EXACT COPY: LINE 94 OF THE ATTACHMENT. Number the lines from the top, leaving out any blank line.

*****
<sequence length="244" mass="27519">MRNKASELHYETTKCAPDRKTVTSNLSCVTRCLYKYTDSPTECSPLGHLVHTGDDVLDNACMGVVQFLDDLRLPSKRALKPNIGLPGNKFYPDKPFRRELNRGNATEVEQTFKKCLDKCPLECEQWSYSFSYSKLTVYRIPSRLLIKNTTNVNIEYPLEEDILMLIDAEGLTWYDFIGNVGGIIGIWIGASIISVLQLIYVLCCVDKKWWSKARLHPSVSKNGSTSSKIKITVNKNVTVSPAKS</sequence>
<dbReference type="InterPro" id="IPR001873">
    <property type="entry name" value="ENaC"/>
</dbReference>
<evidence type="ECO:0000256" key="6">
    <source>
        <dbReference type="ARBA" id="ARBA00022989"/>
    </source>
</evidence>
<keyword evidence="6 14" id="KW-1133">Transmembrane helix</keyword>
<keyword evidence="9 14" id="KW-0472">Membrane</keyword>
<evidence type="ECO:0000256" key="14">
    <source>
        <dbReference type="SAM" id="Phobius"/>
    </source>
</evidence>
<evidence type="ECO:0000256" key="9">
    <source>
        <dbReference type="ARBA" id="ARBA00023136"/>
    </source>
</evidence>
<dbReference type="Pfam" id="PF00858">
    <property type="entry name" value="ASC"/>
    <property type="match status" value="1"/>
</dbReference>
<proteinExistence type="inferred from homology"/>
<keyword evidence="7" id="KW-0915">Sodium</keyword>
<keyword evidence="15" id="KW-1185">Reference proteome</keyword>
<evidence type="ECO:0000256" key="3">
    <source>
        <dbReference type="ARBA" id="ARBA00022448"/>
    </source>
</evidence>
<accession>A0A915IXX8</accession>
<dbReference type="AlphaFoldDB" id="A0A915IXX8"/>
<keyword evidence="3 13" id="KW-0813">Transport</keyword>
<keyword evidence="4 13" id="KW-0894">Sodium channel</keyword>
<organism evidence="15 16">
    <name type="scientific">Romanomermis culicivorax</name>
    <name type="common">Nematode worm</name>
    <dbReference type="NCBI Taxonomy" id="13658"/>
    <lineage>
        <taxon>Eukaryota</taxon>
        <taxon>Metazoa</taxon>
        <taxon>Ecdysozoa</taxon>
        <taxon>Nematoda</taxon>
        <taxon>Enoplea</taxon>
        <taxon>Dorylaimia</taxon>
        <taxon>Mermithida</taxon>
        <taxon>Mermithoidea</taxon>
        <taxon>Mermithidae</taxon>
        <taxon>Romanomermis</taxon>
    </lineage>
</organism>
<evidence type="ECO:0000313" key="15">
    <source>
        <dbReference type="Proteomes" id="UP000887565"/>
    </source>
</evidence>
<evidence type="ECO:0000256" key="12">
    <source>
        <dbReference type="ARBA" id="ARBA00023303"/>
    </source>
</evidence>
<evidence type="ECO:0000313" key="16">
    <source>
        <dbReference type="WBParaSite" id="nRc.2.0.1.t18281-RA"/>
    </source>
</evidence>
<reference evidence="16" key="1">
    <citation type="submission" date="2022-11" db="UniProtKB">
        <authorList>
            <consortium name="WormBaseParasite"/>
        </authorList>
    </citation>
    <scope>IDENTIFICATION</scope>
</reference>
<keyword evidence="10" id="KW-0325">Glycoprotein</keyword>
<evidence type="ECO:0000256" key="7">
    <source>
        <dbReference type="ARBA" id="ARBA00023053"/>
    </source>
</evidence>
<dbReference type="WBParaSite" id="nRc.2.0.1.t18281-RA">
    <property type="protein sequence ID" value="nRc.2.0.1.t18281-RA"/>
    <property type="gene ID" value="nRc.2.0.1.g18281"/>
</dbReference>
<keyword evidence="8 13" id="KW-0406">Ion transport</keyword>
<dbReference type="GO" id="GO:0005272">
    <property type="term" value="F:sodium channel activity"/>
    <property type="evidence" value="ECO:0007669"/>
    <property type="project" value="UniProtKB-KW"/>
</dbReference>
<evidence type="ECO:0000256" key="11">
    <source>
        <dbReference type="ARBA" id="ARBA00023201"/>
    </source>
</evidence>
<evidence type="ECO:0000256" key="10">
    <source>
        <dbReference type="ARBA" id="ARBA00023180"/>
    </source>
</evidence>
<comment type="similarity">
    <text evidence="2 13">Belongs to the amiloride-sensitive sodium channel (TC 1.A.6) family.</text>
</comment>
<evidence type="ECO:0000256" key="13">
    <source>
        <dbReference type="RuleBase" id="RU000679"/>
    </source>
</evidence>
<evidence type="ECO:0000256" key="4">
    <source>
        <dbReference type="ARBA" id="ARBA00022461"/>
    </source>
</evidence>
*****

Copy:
<evidence type="ECO:0000256" key="11">